Hinduism is often described as not so much a religion as a way of life; the final goal of that way of life is Yoga, yoke, the merging of Atman with Brahman. All our efforts, day in and day out, should be with that one goal in mind; all our small individual goals are merely milestones on the way to that final goal. The sum total of that all-embracing striving towards a final goal is summed up in the word Dharma. Put simply, dharma is a composite of many concepts. It includes the idea of duty, righteousness, right action and inner attitude; and yet it is more than the sum of these parts. To act within dharma is to do the right thing, right now, taking into consideration all aspects of that action, past, present and future, as well as individual temperament and needs, and the needs of others affected by that action; it is to act unselfishly, because it is right to do so, regardless of whether it is profitable or pleasurable, and even if doing so brings us into disrepute, defeat or danger.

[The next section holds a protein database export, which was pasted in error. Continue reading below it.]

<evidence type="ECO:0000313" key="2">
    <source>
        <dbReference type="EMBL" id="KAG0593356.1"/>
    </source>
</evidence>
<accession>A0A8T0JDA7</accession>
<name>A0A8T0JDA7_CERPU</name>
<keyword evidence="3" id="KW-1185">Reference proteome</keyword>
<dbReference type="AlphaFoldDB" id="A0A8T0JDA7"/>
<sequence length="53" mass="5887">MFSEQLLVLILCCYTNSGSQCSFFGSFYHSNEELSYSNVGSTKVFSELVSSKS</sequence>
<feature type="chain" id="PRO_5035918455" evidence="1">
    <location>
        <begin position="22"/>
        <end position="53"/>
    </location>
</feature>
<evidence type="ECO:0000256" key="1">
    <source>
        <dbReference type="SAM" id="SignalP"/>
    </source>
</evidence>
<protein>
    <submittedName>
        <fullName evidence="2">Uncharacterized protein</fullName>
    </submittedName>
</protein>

Dharma is the spine that holds society upright. When each individual lives according to his or her dharma, society can function like a well-oiled machine; stability and happiness are its characteristics. When, on the other hand, we each live only for our own gratification—well, we have the results right before our eyes.